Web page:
was made to me for a writ of certiorari. Since a question of power or jurisdiction over the subject-matter was in issue, and since that issue arises under a public statute which has not heretofore received judicial consideration, and thus a debatable question was clearly presented, I allowed the writ, with restraint, on the authority of Mowery v. Camden, 49 N.J.L. 106, 109; 6 A. 438; Breen Iron Works v. Richardson, 115 N.J.L. 305; 180 A. 192; affirmed, 117 N.J.L. 150; 187 A. 145; Plainfield v. McGrath, 117 N.J.L. 348; 188 A. 733.

I think that the position taken by the mortgagee is correct.

So far as is here pertinent, R.S. 2:66-1 provides that the Common Pleas Judge of any county of this state, on application of any mortgagor, or party in interest, may by his order direct the county clerk of such county to cancel of record any mortgage on real estate when;

(a) the applicant for cancellation shall present to said judge satisfactory proof that the mortgagee, or the holder of the mortgage has been fully paid the principal and interest due according to the terms thereof; or

(b) the mortgagor shall deposit with the county clerk of the county in which the mortgage is recorded any balance of principal and interest, if any, still due on the mortgage, according to the terms thereof. This provision is without application. For while the mortgagor offered forthwith to pay any sum still found to be due by him, he made no deposit of any such sums in accordance with the statute. This is not an equitable proceeding for an accounting or cancellation.

The foregoing provisions must however be considered in light of R.S. 2:66-3, which reads as follows:

"When the notice of the application for the cancellation of record of a mortgage shall have been served or advertised as provided in section 2:66-2 of this title, of which service or advertisement due proof shall be made, and the person named in the order for the service or advertisement of the notice, or any person representing him or interested therein, shall not appear at the time and place specified therein, or at such other time and place as the judge upon the return thereof may appoint [italics mine], and the judge shall be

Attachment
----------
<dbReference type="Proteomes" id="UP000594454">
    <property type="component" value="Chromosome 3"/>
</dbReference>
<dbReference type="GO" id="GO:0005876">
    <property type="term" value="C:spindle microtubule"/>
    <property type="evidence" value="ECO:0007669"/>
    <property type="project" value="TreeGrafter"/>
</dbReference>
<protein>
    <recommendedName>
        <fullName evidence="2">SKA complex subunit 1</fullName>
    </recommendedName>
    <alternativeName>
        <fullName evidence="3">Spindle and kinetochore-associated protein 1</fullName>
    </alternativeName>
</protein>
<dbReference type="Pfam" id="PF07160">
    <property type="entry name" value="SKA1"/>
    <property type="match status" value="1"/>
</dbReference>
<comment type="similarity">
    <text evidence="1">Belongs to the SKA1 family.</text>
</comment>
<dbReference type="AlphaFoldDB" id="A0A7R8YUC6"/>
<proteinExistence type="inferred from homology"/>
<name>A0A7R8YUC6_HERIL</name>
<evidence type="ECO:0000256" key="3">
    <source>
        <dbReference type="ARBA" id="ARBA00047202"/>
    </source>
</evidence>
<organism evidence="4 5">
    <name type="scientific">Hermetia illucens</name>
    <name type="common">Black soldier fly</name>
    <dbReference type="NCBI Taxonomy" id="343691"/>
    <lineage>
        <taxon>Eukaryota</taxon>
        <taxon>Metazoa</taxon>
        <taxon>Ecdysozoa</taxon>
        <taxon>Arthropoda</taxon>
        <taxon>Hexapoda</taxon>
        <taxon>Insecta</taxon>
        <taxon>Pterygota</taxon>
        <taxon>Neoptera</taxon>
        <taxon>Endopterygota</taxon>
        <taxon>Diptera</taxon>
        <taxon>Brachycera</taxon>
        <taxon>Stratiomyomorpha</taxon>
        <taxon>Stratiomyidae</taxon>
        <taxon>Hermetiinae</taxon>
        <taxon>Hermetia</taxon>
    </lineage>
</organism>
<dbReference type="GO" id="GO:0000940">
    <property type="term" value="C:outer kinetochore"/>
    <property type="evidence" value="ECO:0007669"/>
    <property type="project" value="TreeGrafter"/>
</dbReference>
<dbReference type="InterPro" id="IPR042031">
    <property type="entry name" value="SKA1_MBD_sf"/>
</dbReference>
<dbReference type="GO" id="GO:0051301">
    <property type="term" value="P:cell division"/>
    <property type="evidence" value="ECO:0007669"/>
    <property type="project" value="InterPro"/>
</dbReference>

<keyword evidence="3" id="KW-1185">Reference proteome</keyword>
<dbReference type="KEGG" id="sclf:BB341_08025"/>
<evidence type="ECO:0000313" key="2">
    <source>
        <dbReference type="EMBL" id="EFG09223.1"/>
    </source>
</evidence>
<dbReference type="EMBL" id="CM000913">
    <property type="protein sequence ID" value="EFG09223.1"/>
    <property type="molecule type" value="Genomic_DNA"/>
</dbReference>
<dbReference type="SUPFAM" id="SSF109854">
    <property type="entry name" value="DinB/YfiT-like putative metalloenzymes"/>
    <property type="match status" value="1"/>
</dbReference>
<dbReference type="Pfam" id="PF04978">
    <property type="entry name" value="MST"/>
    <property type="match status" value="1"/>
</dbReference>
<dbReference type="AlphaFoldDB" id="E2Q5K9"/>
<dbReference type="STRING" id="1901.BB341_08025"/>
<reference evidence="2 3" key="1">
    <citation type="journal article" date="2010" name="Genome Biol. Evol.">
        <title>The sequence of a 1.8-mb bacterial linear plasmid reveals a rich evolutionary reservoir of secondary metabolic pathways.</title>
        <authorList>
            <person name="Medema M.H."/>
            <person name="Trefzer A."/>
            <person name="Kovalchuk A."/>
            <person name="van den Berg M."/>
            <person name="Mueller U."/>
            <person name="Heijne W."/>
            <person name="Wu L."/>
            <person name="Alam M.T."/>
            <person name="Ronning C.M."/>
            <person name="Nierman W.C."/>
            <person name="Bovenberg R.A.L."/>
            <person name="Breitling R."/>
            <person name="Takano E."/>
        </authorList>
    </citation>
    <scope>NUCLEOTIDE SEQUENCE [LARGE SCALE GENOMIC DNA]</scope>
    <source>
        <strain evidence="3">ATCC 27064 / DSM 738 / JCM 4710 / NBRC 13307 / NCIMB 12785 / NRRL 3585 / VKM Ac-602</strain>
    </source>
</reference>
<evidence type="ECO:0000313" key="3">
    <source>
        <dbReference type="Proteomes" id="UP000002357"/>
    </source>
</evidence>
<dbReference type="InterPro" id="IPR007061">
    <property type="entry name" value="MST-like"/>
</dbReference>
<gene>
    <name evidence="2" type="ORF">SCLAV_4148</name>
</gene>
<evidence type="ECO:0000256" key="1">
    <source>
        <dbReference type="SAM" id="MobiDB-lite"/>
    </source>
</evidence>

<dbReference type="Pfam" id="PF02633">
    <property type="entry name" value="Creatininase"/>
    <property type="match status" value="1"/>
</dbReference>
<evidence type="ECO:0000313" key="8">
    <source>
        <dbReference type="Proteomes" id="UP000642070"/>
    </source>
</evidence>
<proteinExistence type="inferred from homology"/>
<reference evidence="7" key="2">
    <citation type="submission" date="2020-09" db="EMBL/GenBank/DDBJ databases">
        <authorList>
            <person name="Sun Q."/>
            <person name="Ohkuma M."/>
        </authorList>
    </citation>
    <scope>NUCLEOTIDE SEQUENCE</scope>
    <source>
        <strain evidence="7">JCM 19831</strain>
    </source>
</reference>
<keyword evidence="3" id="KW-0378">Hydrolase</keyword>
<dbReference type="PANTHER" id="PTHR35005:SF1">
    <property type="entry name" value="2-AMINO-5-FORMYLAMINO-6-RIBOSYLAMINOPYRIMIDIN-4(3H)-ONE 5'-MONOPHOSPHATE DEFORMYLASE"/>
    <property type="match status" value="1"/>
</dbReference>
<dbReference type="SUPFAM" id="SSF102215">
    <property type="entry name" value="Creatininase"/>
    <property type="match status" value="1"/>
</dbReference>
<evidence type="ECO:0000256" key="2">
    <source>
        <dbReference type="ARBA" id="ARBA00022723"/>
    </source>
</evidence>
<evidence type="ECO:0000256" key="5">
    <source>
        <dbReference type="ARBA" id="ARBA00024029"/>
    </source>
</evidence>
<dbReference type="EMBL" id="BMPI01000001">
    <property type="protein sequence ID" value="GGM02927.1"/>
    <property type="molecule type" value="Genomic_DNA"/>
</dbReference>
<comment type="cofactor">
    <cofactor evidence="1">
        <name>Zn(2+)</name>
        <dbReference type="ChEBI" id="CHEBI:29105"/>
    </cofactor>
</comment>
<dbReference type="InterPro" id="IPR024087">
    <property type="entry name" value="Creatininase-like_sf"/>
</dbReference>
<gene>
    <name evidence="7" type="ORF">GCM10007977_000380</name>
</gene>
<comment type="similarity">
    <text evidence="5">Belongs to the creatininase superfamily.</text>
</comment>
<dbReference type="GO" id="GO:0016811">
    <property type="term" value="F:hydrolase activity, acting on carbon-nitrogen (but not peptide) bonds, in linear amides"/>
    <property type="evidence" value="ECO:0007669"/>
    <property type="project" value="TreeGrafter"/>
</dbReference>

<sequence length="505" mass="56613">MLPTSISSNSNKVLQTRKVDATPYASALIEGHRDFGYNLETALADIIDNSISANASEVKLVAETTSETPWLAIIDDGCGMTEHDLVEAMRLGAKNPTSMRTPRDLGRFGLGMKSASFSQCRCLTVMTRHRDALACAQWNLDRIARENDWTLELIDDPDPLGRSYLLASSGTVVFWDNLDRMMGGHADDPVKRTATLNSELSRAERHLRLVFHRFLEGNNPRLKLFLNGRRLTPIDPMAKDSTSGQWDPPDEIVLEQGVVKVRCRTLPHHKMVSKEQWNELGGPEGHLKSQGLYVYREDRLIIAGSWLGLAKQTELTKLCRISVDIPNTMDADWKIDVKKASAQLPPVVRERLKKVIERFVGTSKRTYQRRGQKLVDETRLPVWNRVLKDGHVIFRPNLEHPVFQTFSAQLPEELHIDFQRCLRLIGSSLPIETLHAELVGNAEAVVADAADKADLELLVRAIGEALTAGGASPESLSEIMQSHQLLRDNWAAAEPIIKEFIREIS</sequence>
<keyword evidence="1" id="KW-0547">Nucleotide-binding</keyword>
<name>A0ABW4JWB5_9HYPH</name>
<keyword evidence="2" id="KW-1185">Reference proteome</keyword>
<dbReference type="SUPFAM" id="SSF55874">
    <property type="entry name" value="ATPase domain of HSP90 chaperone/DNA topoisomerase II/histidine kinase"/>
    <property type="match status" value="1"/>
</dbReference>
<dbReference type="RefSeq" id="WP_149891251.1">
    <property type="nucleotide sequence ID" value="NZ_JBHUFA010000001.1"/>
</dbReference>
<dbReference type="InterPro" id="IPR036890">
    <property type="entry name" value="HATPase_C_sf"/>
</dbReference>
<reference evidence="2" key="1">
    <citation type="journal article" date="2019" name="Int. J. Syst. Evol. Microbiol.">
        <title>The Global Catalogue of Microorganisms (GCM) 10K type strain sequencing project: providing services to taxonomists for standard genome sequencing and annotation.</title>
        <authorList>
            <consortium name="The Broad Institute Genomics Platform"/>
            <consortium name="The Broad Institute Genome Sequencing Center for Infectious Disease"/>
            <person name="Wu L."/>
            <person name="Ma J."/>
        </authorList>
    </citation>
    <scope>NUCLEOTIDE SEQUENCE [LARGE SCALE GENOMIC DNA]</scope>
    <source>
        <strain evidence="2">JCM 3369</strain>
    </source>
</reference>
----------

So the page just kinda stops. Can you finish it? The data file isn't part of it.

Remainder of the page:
[134 NJL Page 576]

satisfied that the essential facts alleged in the application for cancellation are true, and the balance of principal and interest due on the mortgage, if any, shall have been paid to the county clerk, when such payment shall be required, the judge may, by order, direct that the mortgage be canceled of record by the county clerk or register of deeds and mortgages, as the case may be, of the county in which the mortgage is of record."

It is to be noted that the authorization of the judge to order the cancellation of a mortgage under R.S. 2:66-3 is limited to cases where no person representing the holder of the mortgage or interest therein shall "appear at the time and place specified therein, or at such other time and place as the judge upon the return thereof may appoint." How or why this statute became a part of the public law of our state is beside the point. True, the first act concerning the cancellation of mortgages (Pamph. L. 1891, ch. 77) did not contain the italicized provisions set down in R.S. 2:66-3; true, Pamph. L. 1900, ch. 85, supplementing Pamph. L. 1891, supra, did contain the provision similar to the italicized provision contained in R.S. 2:66-3, but the same was limited, under the act of 1900, supra, to the cancellation of mortgages (1) to defunct corporations and (2) to the cancellation of mortgages of thirty years' record; but it is equally true that R.S. 2:66-3 is and has been a part of the public statute law of our state since the Revision of 1937 of our public statutes. Cf. Duke Power Co. v. Somerset County Board of Taxation, 125 N.J.L. 431, 433; 15 A.2d 460. It controls the instant case.